There is no guarantee how any particular buyer will act, or react, in a situation.
However, you may want to heed the advice of someone with more experience with this than the average seller (or the average agent).
First, there are several negotiating strategies to consider. You can -
- accept the “best” offer.
- “counter” one offer and reject the others.
- "counter” one offer and put other offers aside awaiting a decision.
- inform the potential buyers that you've received multiple offers and invite them to make their “highest and best” offer.
Consider these tips:
- Understand the process and the rules. For example, you can only 'work' one offer at a time. And all agreements must be in writing.
- Have a plan for evaluating the offers. Establish a time frame and don't let the best one slip away because you take too long.
- Consider more than the price. Terms and contingencies can make or break a deal. Closing date, option period, mortgage terms, expenses, contingencies and many other issues will have an impact. Decide what is most important to you.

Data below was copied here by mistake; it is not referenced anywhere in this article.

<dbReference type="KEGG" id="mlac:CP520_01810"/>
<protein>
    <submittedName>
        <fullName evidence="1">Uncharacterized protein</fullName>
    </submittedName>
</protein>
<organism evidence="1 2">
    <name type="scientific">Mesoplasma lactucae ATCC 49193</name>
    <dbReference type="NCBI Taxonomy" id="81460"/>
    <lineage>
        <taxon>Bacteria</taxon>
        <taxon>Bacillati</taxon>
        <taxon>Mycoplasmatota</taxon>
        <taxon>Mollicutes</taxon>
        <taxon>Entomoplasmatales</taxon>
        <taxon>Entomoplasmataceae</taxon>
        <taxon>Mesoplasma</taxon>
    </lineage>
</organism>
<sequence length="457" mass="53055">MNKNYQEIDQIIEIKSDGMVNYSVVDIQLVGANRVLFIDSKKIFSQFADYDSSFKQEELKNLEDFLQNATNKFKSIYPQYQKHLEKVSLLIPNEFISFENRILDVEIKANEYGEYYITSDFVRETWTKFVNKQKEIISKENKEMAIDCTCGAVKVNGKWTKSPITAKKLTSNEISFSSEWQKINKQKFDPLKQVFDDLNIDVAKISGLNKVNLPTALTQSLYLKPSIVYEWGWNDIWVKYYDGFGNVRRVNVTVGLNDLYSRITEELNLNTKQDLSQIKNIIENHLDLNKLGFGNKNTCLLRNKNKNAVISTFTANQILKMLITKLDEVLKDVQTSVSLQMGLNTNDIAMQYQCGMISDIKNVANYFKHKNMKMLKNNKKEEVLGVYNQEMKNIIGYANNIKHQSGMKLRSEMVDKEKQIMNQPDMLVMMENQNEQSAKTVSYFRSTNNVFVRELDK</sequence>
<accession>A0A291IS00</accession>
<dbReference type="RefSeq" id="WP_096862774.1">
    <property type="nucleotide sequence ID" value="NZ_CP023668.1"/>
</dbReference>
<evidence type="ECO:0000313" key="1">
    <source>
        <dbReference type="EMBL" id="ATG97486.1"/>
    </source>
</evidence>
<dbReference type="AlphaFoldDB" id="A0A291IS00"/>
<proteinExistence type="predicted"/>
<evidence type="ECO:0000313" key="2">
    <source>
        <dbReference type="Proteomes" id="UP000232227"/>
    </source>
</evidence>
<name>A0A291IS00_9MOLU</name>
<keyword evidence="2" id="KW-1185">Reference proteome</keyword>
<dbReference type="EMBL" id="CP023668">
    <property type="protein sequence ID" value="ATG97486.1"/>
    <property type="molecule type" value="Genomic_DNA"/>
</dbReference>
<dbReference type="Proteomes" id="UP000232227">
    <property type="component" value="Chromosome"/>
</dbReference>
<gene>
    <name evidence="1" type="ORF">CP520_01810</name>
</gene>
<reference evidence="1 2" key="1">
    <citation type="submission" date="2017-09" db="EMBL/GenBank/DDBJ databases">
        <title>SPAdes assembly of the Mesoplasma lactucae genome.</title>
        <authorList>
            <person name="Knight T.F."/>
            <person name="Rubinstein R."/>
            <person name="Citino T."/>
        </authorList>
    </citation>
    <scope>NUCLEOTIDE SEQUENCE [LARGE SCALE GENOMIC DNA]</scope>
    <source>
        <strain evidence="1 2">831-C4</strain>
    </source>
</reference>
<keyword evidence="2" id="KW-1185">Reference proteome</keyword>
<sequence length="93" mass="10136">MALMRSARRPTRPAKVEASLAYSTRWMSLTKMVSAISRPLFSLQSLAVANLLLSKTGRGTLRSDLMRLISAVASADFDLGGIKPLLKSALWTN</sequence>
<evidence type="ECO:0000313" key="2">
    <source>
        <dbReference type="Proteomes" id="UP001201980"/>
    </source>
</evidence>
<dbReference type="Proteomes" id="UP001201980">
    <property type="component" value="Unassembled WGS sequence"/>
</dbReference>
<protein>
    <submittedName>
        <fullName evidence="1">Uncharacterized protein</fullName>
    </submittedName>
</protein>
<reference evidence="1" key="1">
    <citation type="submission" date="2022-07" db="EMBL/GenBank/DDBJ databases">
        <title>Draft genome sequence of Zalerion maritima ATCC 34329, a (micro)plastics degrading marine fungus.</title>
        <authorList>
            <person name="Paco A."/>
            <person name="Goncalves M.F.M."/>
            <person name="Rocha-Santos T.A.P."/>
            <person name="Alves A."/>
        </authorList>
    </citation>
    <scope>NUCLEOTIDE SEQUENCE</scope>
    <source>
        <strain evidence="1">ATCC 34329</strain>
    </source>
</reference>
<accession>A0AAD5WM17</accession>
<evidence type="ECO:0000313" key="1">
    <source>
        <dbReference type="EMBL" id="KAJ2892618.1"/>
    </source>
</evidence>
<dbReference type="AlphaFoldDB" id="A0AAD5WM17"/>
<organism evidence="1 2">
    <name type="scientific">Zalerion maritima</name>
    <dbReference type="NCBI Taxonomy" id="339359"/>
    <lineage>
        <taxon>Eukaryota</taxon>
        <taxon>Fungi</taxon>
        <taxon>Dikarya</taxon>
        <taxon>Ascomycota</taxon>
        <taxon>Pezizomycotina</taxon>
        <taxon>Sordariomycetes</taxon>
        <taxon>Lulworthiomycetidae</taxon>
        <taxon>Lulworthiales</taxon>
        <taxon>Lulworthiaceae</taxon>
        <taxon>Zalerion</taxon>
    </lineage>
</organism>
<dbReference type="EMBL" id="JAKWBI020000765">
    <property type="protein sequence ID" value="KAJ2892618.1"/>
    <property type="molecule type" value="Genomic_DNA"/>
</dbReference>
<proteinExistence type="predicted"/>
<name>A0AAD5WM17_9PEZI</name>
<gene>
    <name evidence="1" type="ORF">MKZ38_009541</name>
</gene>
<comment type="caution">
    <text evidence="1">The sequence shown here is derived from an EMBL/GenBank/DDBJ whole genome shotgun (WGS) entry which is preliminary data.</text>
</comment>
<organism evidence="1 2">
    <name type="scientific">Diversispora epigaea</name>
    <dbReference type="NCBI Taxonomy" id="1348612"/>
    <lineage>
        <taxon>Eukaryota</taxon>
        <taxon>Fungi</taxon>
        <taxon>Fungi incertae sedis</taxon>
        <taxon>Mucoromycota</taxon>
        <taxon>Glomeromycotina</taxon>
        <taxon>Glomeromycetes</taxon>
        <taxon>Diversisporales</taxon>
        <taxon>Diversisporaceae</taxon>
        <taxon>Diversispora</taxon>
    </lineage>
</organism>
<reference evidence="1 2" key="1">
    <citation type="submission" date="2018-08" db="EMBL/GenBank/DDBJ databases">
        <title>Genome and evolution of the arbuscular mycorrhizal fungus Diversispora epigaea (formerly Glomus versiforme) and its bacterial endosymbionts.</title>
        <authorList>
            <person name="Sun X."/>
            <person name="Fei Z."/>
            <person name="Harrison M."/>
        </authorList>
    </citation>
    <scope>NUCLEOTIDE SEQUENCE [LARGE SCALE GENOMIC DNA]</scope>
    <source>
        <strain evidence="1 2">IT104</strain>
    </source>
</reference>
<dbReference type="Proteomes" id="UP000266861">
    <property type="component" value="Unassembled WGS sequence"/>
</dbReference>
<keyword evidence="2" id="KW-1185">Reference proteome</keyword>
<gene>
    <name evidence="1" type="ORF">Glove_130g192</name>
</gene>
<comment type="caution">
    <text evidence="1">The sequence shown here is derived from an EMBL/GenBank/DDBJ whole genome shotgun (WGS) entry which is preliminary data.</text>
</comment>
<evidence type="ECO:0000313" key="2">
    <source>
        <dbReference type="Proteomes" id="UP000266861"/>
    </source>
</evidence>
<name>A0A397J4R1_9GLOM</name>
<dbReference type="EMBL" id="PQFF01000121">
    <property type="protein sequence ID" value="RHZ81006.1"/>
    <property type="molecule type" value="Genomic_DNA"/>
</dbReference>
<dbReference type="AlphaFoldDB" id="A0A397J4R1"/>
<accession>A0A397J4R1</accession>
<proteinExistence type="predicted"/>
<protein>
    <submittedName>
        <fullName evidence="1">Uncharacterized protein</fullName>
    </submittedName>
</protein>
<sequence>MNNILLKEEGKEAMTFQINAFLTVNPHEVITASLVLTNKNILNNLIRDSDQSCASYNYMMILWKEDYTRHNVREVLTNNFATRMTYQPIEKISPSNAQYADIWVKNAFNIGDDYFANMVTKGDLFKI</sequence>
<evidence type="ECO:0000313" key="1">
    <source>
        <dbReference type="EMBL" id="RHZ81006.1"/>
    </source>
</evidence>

- Quickly determine who is the best buyer. Get a pre-approval letter from their lender, ensure they are qualified and that their earnest money is sufficient enough to be painful for the buyer to forfeit. They may not be your highest offer. A buyer can make a high offer just to “win” the bidding war, but they could second guess their decision and walk away during the option period. You want a buyer who is committed to the home and will likely close.
- Don’t take it personally. Remember that this a business transaction, and everyone's money is the same color of green. Don’t be offended or make an emotional decision.
- Always try to get a backup contract.